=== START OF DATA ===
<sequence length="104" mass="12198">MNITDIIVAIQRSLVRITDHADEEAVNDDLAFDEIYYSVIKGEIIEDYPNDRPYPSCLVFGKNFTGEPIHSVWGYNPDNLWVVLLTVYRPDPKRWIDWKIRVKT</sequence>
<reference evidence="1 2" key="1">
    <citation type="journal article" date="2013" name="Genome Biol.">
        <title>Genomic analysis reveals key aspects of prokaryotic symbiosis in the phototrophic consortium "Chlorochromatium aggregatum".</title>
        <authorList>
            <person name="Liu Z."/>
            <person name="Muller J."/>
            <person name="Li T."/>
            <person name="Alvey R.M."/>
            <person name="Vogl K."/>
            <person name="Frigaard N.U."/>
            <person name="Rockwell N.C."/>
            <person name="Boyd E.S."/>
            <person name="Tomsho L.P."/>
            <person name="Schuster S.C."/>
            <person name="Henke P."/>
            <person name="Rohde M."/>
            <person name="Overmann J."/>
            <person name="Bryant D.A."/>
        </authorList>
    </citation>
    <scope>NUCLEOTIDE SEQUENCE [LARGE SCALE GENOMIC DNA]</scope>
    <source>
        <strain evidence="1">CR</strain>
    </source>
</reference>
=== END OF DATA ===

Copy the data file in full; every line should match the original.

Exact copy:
<sequence length="104" mass="12198">MNITDIIVAIQRSLVRITDHADEEAVNDDLAFDEIYYSVIKGEIIEDYPNDRPYPSCLVFGKNFTGEPIHSVWGYNPDNLWVVLLTVYRPDPKRWIDWKIRVKT</sequence>
<reference evidence="1 2" key="1">
    <citation type="journal article" date="2013" name="Genome Biol.">
        <title>Genomic analysis reveals key aspects of prokaryotic symbiosis in the phototrophic consortium "Chlorochromatium aggregatum".</title>
        <authorList>
            <person name="Liu Z."/>
            <person name="Muller J."/>
            <person name="Li T."/>
            <person name="Alvey R.M."/>
            <person name="Vogl K."/>
            <person name="Frigaard N.U."/>
            <person name="Rockwell N.C."/>
            <person name="Boyd E.S."/>
            <person name="Tomsho L.P."/>
            <person name="Schuster S.C."/>
            <person name="Henke P."/>
            <person name="Rohde M."/>
            <person name="Overmann J."/>
            <person name="Bryant D.A."/>
        </authorList>
    </citation>
    <scope>NUCLEOTIDE SEQUENCE [LARGE SCALE GENOMIC DNA]</scope>
    <source>
        <strain evidence="1">CR</strain>
    </source>
</reference>